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Khaled Akil

Khaled Akil, from the series Legend of Death, 2013.
Courtesy of the artist.

Legend of Death

Legend of Death is Syrian artist Khaled Akil’s visual journey through Syria and his native Aleppo, one of the world’s earliest settlements. The work unfolds as a dreamlike paradox in which the ephemeral and the permanent overlap, coming together on the edge of beauty and tragedy.

What one sees when looking into these images is a dual universe wherein creatures and symbols from the ancient world merge with the visual fragments of war and abandonment. As the 5,000-year-old land of Syria experiences one of its darkest periods, with its cultural heritage being dismantled and destroyed, Khaled Akil’s work presents a reminder that empires rise and fall, and conquerors come and go, but the Mesopotamia of 1000-900 BCE remains, a land that is fertile with the symbols and forms of civilization.

These works were produced in the middle of the Syrian war, during the battles for Aleppo. Khaled Akil subjects his original photographs to countless layers of manual intervention that ultimately result in digital prints. With their mixture of photography, painting, and Arabic calligraphy, the dense surfaces of the works make them seem like engravings on ancient stone, once preserved, but now destroyed by war. With them, the artist creates a tribute to an ageless Syria that has existed through millennia of history.

Escaping from the civil war in Syria, Khaled Akil recently settled in Turkey with his wife. The context of Legend of Death includes both his experiences during the civil war and his ideas about the regime of current President Bashar Hafez al-Assad.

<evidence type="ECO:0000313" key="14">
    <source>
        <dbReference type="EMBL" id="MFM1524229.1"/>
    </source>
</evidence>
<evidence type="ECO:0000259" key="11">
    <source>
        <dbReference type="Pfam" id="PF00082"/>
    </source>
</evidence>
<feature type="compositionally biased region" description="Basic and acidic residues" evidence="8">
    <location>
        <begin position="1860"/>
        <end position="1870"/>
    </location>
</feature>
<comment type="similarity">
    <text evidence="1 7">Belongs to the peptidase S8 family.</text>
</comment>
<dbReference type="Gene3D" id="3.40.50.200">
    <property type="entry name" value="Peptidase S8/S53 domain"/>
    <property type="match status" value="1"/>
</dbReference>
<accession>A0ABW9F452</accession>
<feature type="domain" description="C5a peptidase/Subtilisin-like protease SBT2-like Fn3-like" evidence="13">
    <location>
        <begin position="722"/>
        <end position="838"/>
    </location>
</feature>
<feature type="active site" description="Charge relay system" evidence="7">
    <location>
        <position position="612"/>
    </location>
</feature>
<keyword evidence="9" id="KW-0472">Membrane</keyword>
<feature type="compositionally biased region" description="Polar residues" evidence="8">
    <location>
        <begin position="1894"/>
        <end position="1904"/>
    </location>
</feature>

Adapted from the artist’s statement and texts published by Chalabi Gallery in Istanbul, 2013


Khaled Akil’s work focuses primarily on social, political, and sexual issues in the Middle East. He was born in 1986 in Aleppo, Syria, where his family has a long history. He has a bachelor’s degree in law and political science, which has enabled him to do his artistic investigations in the context of the social issues that he observes on a daily basis. He has spent much of the current Syrian war in Aleppo. He is currently working on a temporary basis in Istanbul.

His interest in photography started as a hobby, but he has developed it into a professional career. His experience with political law and his knowledge of human rights play a major role in his work and have helped him find new and deeper perspectives in the social, political, and religious issues he sees in society. He established his own gallery in Aleppo, where he organized photography workshops and art exhibitions for other artists.

He has had solo exhibitions at Chalabi Art Gallery, Istanbul (2013); Lahd Gallery, London (2012); Karma Art Gallery, Aleppo (2011); Mustafa Ali Art Foundation, Damascus (2010); Sarmod Gallery, Aleppo (2009); and Le Pont Gallery, Aleppo (2009). His works are in the collection of the Barjeel Art Foundation, Sharjah, U.A.E.

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